By Norman M. Covert
I’ve had a number of significant emotional experiences in my life. A couple at the hands of my dad, who had to make some course corrections; also the time I realized God is not the invention of a Jerusalem Public Relations firm. No less moving has been seeing soldiers headed out to war and returning from combat.
I’ve had the experience of saying goodbye to my family at the airport, lugging my duffel bag, wondering what would be in store when I reached my destination.
This past weekend I took part in a three-day convention in Easton of a veterans’ organization called The Society of the Forty and Eight, named for the French Box Cars, which were rated at a capacity of either 40 men or eight horses. They transported our Doughboys to the front in World War I.
My first mission was to meet the National Forty and Eight Chef de Chemin de Fer (commander) Robert Molina at BWI/Thurgood Marshall Airport.
We were early, grabbing seats in the nearest watering hole to the passenger gate. We munched on sandwiches and became keenly aware that groups of military members occupied nearby tables, their duffel bags stacked where they could be seen.
The empty table across from us was suddenly occupied by a young man, his hair cropped to the scalp. He was wearing the signature computer generated-pattern battle dress uniform, any identification was missing including rank, the table almost too small to accommodate his large frame. He was alone, not just by himself, but alone.
The waitress brought him a large draft beer and it sat in front of him untouched as he looked disinterestedly at the television broadcasting the Orioles’ game. He was obviously within himself when his telephone rang. He talked about three minutes, the conversation unheard, but obviously with someone near and dear. He said, “I love you,” then grabbed the beer and took a long pull on it.
I couldn’t resist. “Are you headed out or incoming,” I said to him.
“Out,” he said.”
“No Air Force. They have us wearing these uniforms so we blend in with all the services in country.”
“What is your specialty?”
“I’m a C-130 pilot, going to Kyrgyzstan.”
Being a C-130 pilot out of Kyrgyzstan is no Sunday afternoon touch-and-go out at the local airport. It is fraught with danger. Pilots must maneuver their vulnerable, unarmed aircraft to air-drop their load, or land in the barren terrain to off-load ammunition, food, medical supplies and the vast assortment of materiel needed by troops in the remotes camps of Afghanistan.
Kyrgyzstan is the only American/NATO supply base in Central Asia. Supply aircraft transship supplies from Manas Airfield, near Kyrgyzstan’s capital Bishkek.
This seven-year veteran of the Air Force is aware of the assignment’s risks. He had flown out of Little Rock, Ark., that morning on a direct flight to Baltimore, where aircraft arrive and depart each day filled with soldiers, sailors, Marines and airmen headed to a war America seems to have forgotten.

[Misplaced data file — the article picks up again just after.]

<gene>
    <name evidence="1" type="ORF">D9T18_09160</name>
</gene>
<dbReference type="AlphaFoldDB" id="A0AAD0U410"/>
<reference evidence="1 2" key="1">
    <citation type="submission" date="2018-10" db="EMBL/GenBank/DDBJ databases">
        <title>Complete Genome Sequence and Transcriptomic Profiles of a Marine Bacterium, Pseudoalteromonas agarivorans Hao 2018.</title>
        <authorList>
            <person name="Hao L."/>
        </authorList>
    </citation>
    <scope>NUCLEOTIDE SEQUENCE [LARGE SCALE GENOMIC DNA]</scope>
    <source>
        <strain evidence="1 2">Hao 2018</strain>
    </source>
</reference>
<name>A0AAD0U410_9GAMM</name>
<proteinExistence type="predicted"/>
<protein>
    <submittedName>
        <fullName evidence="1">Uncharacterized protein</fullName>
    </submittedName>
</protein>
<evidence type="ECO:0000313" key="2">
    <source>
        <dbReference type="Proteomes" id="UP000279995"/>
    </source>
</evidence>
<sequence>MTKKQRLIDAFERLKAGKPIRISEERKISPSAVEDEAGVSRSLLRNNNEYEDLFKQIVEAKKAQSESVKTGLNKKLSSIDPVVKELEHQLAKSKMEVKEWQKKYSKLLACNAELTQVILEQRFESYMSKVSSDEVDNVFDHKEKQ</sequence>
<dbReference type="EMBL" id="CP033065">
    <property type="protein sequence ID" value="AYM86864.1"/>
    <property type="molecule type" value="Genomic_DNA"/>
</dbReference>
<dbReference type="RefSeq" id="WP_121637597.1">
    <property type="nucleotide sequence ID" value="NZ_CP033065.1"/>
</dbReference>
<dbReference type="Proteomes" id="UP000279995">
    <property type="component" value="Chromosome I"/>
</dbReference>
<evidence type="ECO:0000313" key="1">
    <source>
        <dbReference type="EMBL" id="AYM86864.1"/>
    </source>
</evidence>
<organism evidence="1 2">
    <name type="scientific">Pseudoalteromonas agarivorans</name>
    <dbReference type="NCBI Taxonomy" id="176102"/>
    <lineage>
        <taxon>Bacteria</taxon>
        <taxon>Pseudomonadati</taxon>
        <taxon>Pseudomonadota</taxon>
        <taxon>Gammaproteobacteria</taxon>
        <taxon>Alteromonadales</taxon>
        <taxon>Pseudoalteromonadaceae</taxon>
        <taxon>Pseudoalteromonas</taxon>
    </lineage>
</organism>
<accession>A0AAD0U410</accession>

Were it not for the veterans groups which meet returning combat troops on a regular basis, few might even know what a significant emotional experience this is for the troops. With each group I passed in the corridors, I made eye contact, spoke to them warmly and thanked them for their courage.
I could see it in their faces: they wondered what reaction if any they would receive from fellow Americans in the crowded airport. They perked up with each greeting I gave.
Those of us who served during the Vietnam War understand this current crop of combat veterans’ uncertainty about the reception “back home.” Would they be welcome? Ignored?
Back in the watering hole, I asked the pilot if that was his wife to whom he had been speaking.
“Yes,” he said, “and I had the chance to say goodbye again to my seven-month old daughter.”
They live off base, he said, which means she wouldn’t have the daily interaction and support of military families and other spouses enduring separation, plus the return deployments that characterize the face of our military members in Afghanistan.
We got up to leave and I gripped his hand in solidarity and we wished him a safe journey and return. He picked up his phone and showed us his young family back in Kansas City.
A uniformed father or mother with spouse and baby is the face of America’s defense, not the pandering, benign neglect of the Obama Administration and his cronies in The Congress, who seem to think the troops are going to Germany, Korea, or other outposts where the guns are ready, but silent.
I picked up my VIP, who is a three-tour combat veteran of Vietnam. The Air Force pilot walked by and waved.
“God Bless you,” I said, as he went down the steps to his departure point.
I explained who he was to Chef de Chemin de Fer Bob, who looked around at the groups of military members with their worldly goods in backpacks and duffel bags.
“I remember coming back from Vietnam,” he said, recalling the pilot a couple days later, “enduring the anger and violence (from Peacenik and anti-war groups)…They are still unrepentant over what they did to us and I will carry my anger to the grave!”
Yes, Mr. President, there is a real war going on in Central and Southwest Asia, “a mother loving, shooting war,” as Kirk Douglas said to John Wayne in the movie, “In Harm’s Way.”
Many military members undergo that significant emotional experience at BWI/Thurgood Marshall Airport and they need us behind them 100 percent. Say a prayer for them and their families at home. This isn’t politics at play, it is WAR!—© 2012 Norman M. Covert
This article also appears at www.thetentacle.com.
You may contact Norm at firstname.lastname@example.org